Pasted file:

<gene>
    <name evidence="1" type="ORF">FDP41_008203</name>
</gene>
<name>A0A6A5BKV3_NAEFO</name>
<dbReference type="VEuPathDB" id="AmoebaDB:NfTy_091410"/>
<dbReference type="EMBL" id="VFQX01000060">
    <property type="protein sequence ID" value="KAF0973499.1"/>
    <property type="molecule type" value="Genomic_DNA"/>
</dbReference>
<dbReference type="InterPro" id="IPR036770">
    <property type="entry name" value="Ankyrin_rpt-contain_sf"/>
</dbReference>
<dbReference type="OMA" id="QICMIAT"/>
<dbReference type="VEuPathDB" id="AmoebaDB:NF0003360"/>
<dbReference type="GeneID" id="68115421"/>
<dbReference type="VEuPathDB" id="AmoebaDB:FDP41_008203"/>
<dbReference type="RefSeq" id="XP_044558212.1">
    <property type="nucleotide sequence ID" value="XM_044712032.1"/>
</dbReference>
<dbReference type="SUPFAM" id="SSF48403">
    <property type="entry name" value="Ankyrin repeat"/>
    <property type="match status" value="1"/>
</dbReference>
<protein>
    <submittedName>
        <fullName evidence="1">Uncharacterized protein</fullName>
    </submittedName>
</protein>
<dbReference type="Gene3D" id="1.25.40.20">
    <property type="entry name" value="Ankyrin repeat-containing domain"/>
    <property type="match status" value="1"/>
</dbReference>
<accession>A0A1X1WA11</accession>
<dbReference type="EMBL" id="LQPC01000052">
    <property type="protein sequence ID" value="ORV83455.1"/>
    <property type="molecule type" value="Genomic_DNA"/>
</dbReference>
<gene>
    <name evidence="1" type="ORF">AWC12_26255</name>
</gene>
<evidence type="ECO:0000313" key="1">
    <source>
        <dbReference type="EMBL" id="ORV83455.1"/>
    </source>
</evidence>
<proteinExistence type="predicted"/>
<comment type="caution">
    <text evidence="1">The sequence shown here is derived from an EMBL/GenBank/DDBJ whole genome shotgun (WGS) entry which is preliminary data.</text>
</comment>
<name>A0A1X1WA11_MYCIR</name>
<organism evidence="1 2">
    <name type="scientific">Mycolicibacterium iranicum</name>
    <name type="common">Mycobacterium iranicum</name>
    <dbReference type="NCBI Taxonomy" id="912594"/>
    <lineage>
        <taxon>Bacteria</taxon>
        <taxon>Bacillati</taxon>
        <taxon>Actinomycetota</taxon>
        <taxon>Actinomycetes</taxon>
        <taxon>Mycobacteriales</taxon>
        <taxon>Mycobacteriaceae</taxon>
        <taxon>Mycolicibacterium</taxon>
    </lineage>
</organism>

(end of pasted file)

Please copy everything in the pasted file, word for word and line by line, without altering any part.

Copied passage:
<gene>
    <name evidence="1" type="ORF">FDP41_008203</name>
</gene>
<name>A0A6A5BKV3_NAEFO</name>
<dbReference type="VEuPathDB" id="AmoebaDB:NfTy_091410"/>
<dbReference type="EMBL" id="VFQX01000060">
    <property type="protein sequence ID" value="KAF0973499.1"/>
    <property type="molecule type" value="Genomic_DNA"/>
</dbReference>
<dbReference type="InterPro" id="IPR036770">
    <property type="entry name" value="Ankyrin_rpt-contain_sf"/>
</dbReference>
<dbReference type="OMA" id="QICMIAT"/>
<dbReference type="VEuPathDB" id="AmoebaDB:NF0003360"/>
<dbReference type="GeneID" id="68115421"/>
<dbReference type="VEuPathDB" id="AmoebaDB:FDP41_008203"/>
<dbReference type="RefSeq" id="XP_044558212.1">
    <property type="nucleotide sequence ID" value="XM_044712032.1"/>
</dbReference>
<dbReference type="SUPFAM" id="SSF48403">
    <property type="entry name" value="Ankyrin repeat"/>
    <property type="match status" value="1"/>
</dbReference>
<protein>
    <submittedName>
        <fullName evidence="1">Uncharacterized protein</fullName>
    </submittedName>
</protein>
<dbReference type="Gene3D" id="1.25.40.20">
    <property type="entry name" value="Ankyrin repeat-containing domain"/>
    <property type="match status" value="1"/>
</dbReference>
<accession>A0A1X1WA11</accession>
<dbReference type="EMBL" id="LQPC01000052">
    <property type="protein sequence ID" value="ORV83455.1"/>
    <property type="molecule type" value="Genomic_DNA"/>
</dbReference>
<gene>
    <name evidence="1" type="ORF">AWC12_26255</name>
</gene>
<evidence type="ECO:0000313" key="1">
    <source>
        <dbReference type="EMBL" id="ORV83455.1"/>
    </source>
</evidence>
<proteinExistence type="predicted"/>
<comment type="caution">
    <text evidence="1">The sequence shown here is derived from an EMBL/GenBank/DDBJ whole genome shotgun (WGS) entry which is preliminary data.</text>
</comment>
<name>A0A1X1WA11_MYCIR</name>
<organism evidence="1 2">
    <name type="scientific">Mycolicibacterium iranicum</name>
    <name type="common">Mycobacterium iranicum</name>
    <dbReference type="NCBI Taxonomy" id="912594"/>
    <lineage>
        <taxon>Bacteria</taxon>
        <taxon>Bacillati</taxon>
        <taxon>Actinomycetota</taxon>
        <taxon>Actinomycetes</taxon>
        <taxon>Mycobacteriales</taxon>
        <taxon>Mycobacteriaceae</taxon>
        <taxon>Mycolicibacterium</taxon>
    </lineage>
</organism>